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“The Sad Prophet Jeremiah” as an Icon of Renaissance Melancholy

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“The Sad Prophet Jeremiah” as an Icon of Renaissance Melancholy

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Abstract

Although scholars have referred to the biographical aspect of The Book of the Prophet Jeremiah, it is of course not biography in the modern sense of the term. Yet via the text’s disjunctive narrative arc the reader can follow a character unlike any other prophet in the Old Testament, a fully rounded character whose melancholy is moving and understandable. During the Renaissance, references to The Book of the Prophet Jeremiah and to Lamentations abound in popular and mainstream culture: poetry, emblem books, Bible illustrations, song books, musical transcriptions, jeremiads, sermons, theological treatises, woodcuts, etchings, engravings, paintings, and sculptures. While the reasons for this prophet’s seeming omnipresence may be varied, early in his prose-writing career Milton suggests why he considered Jeremiah so important: This is that which the sad Prophet Jeremiah laments, Wo is me my mother, that thou has borne me a man of strife, and contention. And although divine inspiration must certainly have been sweet to those ancient profets, yet the irksomenesse of that truth which they brought was so unpleasant to them, that every where they call it a burden. (The Reason of Church Government, 1642, 1.802–03)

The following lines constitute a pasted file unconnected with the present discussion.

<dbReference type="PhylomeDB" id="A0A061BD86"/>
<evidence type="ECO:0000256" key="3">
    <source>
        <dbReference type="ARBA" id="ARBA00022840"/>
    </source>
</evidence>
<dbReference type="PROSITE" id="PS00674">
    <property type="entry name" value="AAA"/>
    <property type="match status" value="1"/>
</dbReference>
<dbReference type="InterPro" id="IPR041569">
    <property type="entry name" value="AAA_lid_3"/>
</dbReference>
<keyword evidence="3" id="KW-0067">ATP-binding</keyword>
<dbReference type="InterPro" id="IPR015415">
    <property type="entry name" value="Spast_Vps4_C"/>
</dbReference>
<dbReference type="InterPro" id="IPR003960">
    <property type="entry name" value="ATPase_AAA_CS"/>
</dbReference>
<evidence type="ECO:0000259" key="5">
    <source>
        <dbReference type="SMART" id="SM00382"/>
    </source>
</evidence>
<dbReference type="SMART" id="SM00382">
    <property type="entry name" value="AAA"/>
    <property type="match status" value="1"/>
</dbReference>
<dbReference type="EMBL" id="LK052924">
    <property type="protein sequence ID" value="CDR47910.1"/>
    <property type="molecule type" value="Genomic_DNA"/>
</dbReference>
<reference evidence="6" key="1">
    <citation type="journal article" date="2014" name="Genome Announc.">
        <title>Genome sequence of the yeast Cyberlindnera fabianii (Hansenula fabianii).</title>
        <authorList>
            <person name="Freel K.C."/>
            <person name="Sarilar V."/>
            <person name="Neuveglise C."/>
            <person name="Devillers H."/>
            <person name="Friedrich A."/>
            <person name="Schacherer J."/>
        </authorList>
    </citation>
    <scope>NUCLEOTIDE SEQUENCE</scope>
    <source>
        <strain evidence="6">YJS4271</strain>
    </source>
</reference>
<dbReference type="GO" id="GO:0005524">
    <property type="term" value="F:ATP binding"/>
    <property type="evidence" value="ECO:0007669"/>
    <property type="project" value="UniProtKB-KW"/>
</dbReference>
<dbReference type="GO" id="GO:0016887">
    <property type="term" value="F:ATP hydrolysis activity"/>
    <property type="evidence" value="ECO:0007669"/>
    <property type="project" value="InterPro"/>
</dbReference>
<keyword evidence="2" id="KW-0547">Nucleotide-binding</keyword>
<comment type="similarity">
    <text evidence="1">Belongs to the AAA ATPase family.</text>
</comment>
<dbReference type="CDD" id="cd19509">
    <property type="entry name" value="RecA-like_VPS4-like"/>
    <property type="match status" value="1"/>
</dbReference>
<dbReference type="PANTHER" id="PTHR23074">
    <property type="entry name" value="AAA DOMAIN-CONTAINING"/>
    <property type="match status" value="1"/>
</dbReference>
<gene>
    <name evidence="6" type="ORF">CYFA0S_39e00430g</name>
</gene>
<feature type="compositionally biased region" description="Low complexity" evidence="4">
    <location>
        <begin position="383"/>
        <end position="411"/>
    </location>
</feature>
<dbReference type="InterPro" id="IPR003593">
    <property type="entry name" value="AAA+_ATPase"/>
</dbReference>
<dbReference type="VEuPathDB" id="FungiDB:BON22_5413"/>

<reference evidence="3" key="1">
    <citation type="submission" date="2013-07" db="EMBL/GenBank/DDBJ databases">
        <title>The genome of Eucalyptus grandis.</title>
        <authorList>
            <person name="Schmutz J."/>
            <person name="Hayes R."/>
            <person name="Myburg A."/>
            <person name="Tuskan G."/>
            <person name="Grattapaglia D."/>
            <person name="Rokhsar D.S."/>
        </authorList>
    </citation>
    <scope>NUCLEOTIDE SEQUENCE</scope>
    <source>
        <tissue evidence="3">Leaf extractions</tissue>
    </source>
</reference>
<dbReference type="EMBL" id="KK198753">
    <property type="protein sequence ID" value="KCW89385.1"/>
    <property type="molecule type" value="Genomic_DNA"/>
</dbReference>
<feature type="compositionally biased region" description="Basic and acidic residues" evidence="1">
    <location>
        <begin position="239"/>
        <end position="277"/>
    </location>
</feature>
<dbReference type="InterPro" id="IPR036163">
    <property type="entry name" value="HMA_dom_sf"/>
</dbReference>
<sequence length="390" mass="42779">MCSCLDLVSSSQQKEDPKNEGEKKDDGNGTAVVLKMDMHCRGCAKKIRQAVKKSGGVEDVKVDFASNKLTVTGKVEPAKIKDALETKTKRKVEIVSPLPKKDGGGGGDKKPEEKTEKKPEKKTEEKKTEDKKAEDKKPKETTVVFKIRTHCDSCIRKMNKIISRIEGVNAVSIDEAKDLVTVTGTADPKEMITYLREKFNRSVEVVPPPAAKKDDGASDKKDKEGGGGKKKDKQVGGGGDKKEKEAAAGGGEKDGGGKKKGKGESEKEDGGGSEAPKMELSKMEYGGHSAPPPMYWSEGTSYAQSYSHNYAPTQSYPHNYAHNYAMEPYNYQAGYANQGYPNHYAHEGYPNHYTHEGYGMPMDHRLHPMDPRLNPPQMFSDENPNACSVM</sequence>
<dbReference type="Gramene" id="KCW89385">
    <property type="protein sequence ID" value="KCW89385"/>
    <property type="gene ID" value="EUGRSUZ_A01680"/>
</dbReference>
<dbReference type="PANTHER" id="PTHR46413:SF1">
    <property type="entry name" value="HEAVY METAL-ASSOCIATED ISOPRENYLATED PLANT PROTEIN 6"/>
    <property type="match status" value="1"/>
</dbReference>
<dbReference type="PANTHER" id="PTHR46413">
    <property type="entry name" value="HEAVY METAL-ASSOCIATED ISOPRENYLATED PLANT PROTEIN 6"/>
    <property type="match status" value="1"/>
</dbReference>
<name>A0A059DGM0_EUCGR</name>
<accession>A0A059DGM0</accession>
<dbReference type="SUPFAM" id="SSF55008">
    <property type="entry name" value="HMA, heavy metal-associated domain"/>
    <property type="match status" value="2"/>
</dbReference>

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Milton’s House of God: The Invisible and Visible Church (Columbia: U of Missouri P
  • R Honeygosky
Rethinking the Turn to Religion in Early Modern English Literature: The Poetics of All Believers
  • Gregory Kneidel
Chapman and Dürer on Inspired Melancholy
  • Frances Yates
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  • Raymond Klibansky
  • Erwin Panofsky
  • Fritz Saxl
  • Melancholy Saturn